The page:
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SAA bucks the trend


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2009/09/28 04:19:00 PM Sikonathi Mantshantsha

 

Johannesburg - In a surprise announcement on Monday, South African Airways (SAA) reported a net profit of nearly R400m for the financial year to end-March 2009.

 

Acting chief executive Chris Smyth said the R398m net profit was "proof the airline is in excellent operating mode" as a result of the past two years' restructuring.

 

"We have now fixed up the airline and are concentrating on the future," said Smyth. He was referring to the "deep fundamental" restructuring announced by former chief executive Khaya Ngqula in 2007.

 

"Every single person at SAA was required to identify areas to cut costs. We have now done the hard part of the restructuring like cutting staff numbers."

 

The airline has shrunk in every area, said Smyth. "We've cut out the unprofitable parts and cut out the fat." The challenge was now to ensure those changes were sustainable and move to "softer issues" like customer service.

 

The changes at SAA were "not one-day wonders" but the result of hard and uncomfortable decisions taken in the past, said chairperson Jakes Gerwel. "We had to make tough decision in the past in order to ensure the airline's future."

 

The major differentiator was SAA charging its customers a fuel levy in order to counter the effect of rapidly rising fuel prices last year. The fuel bill increased to 35% of the airline's cost base, from 28% previously. But Smyth said the total cost base for the airline declined by 8% in real terms over the previous financial year.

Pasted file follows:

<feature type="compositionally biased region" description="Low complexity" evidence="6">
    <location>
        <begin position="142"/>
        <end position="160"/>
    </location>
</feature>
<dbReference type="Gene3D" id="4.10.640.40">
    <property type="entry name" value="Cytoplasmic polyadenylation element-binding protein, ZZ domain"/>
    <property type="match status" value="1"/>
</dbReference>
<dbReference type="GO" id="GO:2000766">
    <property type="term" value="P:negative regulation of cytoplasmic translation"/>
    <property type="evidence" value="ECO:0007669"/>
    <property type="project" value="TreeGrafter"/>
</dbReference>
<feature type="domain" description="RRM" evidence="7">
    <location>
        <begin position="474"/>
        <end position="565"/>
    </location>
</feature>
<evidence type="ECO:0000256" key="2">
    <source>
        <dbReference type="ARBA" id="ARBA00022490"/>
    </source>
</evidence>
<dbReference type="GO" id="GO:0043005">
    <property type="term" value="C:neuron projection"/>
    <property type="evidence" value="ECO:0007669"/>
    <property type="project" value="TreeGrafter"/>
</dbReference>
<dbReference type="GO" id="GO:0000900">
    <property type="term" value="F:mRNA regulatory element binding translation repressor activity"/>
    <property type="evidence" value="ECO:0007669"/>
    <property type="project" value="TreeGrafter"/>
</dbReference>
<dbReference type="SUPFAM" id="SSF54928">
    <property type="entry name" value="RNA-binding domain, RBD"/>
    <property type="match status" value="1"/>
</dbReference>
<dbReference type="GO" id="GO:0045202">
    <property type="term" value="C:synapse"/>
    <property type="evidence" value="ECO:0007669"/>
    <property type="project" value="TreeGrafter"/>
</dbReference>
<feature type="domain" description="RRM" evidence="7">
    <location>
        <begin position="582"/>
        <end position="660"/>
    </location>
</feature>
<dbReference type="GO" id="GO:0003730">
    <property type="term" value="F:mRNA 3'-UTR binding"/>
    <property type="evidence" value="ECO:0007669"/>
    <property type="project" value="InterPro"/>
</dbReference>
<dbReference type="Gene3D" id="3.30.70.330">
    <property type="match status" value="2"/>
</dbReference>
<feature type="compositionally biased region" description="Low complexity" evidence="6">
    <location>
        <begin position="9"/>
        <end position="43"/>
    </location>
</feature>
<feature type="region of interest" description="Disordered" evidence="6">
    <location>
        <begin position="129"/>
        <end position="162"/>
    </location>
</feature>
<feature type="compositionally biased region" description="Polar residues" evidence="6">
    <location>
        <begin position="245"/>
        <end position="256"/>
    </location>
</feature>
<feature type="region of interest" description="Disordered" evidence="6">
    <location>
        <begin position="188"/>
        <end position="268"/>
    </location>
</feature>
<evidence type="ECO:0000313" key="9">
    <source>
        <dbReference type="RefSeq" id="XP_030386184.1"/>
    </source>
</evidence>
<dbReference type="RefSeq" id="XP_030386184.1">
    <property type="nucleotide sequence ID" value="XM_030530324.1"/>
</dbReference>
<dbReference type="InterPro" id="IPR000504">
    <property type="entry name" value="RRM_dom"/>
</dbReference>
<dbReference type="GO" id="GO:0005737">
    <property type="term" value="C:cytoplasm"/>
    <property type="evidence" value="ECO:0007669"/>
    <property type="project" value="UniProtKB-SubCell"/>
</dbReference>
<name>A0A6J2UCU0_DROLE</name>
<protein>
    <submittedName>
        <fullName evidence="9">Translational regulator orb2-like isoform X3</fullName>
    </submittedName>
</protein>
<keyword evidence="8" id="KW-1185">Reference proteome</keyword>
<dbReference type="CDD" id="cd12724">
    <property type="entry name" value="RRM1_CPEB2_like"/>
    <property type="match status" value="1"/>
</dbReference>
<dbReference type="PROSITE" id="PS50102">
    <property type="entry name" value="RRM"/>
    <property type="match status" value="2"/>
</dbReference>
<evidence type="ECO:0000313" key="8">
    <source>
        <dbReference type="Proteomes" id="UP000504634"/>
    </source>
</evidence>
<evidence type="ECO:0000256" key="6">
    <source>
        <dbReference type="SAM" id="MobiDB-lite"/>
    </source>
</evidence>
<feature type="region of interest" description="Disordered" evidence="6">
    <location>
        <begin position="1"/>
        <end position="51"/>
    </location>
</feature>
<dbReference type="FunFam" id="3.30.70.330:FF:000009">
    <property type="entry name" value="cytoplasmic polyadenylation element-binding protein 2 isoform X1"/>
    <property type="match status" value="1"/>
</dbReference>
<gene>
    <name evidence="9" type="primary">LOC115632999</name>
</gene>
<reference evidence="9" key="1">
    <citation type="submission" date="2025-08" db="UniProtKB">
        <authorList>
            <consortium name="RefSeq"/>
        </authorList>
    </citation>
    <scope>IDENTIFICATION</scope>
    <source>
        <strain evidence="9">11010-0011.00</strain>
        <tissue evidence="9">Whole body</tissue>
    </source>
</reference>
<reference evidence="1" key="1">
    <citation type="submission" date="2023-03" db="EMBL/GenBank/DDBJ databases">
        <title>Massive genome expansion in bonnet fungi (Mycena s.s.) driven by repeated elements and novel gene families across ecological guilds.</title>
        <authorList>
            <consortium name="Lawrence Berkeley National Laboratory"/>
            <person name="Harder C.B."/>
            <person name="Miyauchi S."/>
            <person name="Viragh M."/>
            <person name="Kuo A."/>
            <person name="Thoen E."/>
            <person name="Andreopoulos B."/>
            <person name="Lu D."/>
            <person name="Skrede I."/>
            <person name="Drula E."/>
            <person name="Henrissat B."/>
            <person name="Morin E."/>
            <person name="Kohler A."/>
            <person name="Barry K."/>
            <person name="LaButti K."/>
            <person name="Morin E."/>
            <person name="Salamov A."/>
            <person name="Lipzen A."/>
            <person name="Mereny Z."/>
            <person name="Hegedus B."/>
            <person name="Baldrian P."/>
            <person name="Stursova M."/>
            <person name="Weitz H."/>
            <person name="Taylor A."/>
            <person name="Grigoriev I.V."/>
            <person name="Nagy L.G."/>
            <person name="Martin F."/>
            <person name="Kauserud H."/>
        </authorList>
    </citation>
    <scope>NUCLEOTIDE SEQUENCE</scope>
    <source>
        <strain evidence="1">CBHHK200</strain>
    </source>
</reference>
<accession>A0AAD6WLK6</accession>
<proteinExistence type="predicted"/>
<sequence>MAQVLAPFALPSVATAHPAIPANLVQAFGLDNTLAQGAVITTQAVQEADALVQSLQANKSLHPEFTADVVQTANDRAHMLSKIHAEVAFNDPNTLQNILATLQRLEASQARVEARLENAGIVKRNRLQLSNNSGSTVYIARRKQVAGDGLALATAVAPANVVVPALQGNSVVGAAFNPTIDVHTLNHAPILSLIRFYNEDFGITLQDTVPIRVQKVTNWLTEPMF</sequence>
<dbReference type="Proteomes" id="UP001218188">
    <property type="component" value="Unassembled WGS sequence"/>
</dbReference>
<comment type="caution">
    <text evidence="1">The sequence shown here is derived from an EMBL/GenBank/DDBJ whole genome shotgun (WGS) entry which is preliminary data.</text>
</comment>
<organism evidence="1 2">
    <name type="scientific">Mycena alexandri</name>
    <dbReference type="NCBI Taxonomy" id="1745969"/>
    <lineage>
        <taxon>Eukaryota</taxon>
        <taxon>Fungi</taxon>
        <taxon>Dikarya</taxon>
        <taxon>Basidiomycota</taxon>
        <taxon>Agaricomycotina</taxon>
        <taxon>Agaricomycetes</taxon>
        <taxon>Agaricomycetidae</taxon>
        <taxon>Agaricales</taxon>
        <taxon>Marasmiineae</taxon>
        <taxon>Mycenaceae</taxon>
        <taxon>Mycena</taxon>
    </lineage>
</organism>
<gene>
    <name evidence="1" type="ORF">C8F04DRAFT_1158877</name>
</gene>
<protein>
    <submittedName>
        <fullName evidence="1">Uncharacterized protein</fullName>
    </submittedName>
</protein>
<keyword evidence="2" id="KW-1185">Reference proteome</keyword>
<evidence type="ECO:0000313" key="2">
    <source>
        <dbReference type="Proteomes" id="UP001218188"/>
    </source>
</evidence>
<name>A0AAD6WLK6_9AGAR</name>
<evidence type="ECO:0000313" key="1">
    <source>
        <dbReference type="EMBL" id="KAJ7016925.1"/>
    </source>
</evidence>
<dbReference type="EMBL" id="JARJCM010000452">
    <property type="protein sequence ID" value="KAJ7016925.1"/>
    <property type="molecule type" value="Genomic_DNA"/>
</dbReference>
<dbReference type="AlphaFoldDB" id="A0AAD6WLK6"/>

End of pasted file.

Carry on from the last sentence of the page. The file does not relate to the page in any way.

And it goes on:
While the aviation market declined overall last year, the airline was helped by its dominant position in the rest of Africa. "Africa also shielded us from the drop in the aviation market," said Smyth. That is where the company generates most of its operating profit and revenue. "That is why Africa is so important to us."

 

Another clinching factor for SAA was reaching a deal with aircraft manufacturer Airbus on a disputed order of 15 aircraft entered into in 2002, but subsequently cancelled by SAA.

 

Smyth said the issue has now been resolved as Airbus acknowledged receipt of the cancellation notice.

 

"The deposits we had paid up until 2004 and written off have now been brought back to the balance sheet and are being used as a deposit for the A330 aircraft we'll take delivery of in 2013," said Smyth. SAA would have had to make a provision for the disputed order. The deal was cheaper than what SAA had contracted to in 2002.

 

- Fin24.com

 

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